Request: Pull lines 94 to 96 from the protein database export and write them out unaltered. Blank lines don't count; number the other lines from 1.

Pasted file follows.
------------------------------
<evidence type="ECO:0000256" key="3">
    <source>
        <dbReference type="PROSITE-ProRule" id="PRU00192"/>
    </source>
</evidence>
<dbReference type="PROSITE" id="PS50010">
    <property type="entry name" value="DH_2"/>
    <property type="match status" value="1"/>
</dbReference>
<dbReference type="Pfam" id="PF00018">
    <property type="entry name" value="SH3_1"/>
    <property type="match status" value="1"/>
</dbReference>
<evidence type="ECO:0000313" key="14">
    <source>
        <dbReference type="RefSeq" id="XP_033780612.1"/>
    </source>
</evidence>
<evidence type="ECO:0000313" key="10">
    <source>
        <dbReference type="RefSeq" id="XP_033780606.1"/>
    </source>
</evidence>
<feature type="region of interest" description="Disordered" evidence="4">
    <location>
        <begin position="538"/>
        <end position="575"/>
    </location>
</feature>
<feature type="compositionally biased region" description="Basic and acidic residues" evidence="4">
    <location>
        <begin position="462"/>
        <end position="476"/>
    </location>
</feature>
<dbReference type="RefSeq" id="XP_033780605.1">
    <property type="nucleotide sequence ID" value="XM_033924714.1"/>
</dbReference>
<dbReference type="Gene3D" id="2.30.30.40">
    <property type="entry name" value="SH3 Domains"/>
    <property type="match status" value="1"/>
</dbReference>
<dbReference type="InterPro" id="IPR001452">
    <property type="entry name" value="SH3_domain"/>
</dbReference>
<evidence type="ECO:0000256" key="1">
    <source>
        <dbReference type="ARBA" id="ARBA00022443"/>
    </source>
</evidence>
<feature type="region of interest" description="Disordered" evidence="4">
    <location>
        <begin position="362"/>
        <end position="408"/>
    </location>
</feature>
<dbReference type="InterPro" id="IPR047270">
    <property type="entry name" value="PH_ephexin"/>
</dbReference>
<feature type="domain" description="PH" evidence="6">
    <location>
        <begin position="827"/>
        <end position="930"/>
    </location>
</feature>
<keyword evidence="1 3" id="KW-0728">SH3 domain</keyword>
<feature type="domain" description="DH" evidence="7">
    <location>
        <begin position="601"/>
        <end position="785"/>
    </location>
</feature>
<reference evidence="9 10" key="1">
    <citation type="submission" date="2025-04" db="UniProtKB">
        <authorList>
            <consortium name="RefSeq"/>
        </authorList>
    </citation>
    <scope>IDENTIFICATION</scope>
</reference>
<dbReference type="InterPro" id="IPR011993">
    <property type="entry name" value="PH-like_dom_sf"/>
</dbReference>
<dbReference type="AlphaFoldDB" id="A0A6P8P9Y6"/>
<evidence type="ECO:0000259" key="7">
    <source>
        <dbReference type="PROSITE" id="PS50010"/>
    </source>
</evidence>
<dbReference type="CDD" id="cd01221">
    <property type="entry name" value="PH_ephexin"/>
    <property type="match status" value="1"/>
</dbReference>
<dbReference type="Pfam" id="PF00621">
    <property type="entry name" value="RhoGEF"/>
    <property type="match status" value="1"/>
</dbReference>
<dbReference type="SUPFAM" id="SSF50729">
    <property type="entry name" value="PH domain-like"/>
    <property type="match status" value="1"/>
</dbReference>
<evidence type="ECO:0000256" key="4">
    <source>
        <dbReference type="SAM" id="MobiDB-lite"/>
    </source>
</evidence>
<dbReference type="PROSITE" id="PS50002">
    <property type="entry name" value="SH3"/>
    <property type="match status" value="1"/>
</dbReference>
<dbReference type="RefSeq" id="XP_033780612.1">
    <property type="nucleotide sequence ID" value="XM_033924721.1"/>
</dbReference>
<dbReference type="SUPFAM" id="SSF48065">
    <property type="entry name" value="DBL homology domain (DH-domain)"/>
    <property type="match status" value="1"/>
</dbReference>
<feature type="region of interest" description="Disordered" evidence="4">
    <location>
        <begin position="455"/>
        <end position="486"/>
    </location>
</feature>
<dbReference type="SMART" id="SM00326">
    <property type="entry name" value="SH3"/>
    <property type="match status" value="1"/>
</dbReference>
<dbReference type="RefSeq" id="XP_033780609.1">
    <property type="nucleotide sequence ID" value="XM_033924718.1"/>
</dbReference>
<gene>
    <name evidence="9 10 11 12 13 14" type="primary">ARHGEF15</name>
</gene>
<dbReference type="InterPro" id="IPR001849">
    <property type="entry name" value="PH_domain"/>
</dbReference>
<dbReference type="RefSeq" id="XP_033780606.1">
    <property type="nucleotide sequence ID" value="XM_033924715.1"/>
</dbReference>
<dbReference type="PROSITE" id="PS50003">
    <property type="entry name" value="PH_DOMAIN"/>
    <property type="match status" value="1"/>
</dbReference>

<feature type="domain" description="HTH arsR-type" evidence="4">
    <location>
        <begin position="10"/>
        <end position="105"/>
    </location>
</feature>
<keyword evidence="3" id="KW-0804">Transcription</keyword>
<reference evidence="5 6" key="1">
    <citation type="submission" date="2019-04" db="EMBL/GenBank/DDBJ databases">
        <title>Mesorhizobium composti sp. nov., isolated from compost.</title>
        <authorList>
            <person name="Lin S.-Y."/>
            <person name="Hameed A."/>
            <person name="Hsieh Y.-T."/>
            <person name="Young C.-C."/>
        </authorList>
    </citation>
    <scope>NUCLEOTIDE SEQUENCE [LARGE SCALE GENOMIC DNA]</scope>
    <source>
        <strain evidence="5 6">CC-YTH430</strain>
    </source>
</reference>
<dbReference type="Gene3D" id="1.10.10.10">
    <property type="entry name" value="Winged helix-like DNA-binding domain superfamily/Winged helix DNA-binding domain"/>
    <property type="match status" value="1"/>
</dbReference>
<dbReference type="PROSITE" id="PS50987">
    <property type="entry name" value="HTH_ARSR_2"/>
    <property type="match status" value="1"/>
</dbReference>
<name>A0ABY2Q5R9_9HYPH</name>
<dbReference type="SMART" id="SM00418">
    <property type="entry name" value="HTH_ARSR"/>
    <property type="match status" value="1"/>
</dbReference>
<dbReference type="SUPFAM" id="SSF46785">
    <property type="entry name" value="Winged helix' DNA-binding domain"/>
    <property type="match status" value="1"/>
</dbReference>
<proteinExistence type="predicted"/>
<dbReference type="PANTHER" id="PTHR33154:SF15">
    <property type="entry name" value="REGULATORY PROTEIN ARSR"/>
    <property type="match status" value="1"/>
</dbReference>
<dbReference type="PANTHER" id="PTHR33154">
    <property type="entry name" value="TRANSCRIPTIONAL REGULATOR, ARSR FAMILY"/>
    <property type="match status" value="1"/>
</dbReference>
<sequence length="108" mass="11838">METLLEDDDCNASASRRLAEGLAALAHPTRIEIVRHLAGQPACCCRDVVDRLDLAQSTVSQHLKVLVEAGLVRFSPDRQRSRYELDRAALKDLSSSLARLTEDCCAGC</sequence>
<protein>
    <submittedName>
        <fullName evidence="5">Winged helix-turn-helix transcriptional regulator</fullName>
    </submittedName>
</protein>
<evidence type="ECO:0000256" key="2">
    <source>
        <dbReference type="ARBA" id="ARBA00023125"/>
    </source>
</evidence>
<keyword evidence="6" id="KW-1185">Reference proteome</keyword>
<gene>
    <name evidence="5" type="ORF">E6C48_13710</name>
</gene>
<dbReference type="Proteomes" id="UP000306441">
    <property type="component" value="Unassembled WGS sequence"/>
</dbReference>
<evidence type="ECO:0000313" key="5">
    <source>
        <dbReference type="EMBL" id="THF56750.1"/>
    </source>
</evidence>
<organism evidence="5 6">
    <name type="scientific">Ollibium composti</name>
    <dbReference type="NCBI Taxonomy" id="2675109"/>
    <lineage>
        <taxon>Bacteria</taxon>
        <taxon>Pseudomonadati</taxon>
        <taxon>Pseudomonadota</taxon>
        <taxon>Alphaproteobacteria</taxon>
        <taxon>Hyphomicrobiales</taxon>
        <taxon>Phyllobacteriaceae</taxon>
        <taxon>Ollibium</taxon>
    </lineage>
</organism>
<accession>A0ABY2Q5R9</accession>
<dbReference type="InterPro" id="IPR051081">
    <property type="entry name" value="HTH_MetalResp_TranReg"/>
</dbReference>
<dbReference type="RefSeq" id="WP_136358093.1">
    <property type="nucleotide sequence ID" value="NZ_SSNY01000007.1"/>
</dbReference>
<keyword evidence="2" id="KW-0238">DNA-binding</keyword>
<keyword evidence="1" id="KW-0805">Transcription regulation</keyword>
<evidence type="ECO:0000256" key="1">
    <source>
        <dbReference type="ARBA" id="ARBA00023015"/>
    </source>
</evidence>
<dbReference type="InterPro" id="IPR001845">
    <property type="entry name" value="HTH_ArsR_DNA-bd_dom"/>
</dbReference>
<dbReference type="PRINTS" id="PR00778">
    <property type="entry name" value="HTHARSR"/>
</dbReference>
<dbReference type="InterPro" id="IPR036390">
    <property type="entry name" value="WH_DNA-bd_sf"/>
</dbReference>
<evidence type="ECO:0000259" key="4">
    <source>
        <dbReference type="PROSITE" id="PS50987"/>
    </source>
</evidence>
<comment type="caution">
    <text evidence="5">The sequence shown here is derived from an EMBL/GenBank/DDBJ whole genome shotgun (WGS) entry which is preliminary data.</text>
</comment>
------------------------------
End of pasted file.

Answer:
<dbReference type="Pfam" id="PF00621">
    <property type="entry name" value="RhoGEF"/>
    <property type="match status" value="1"/>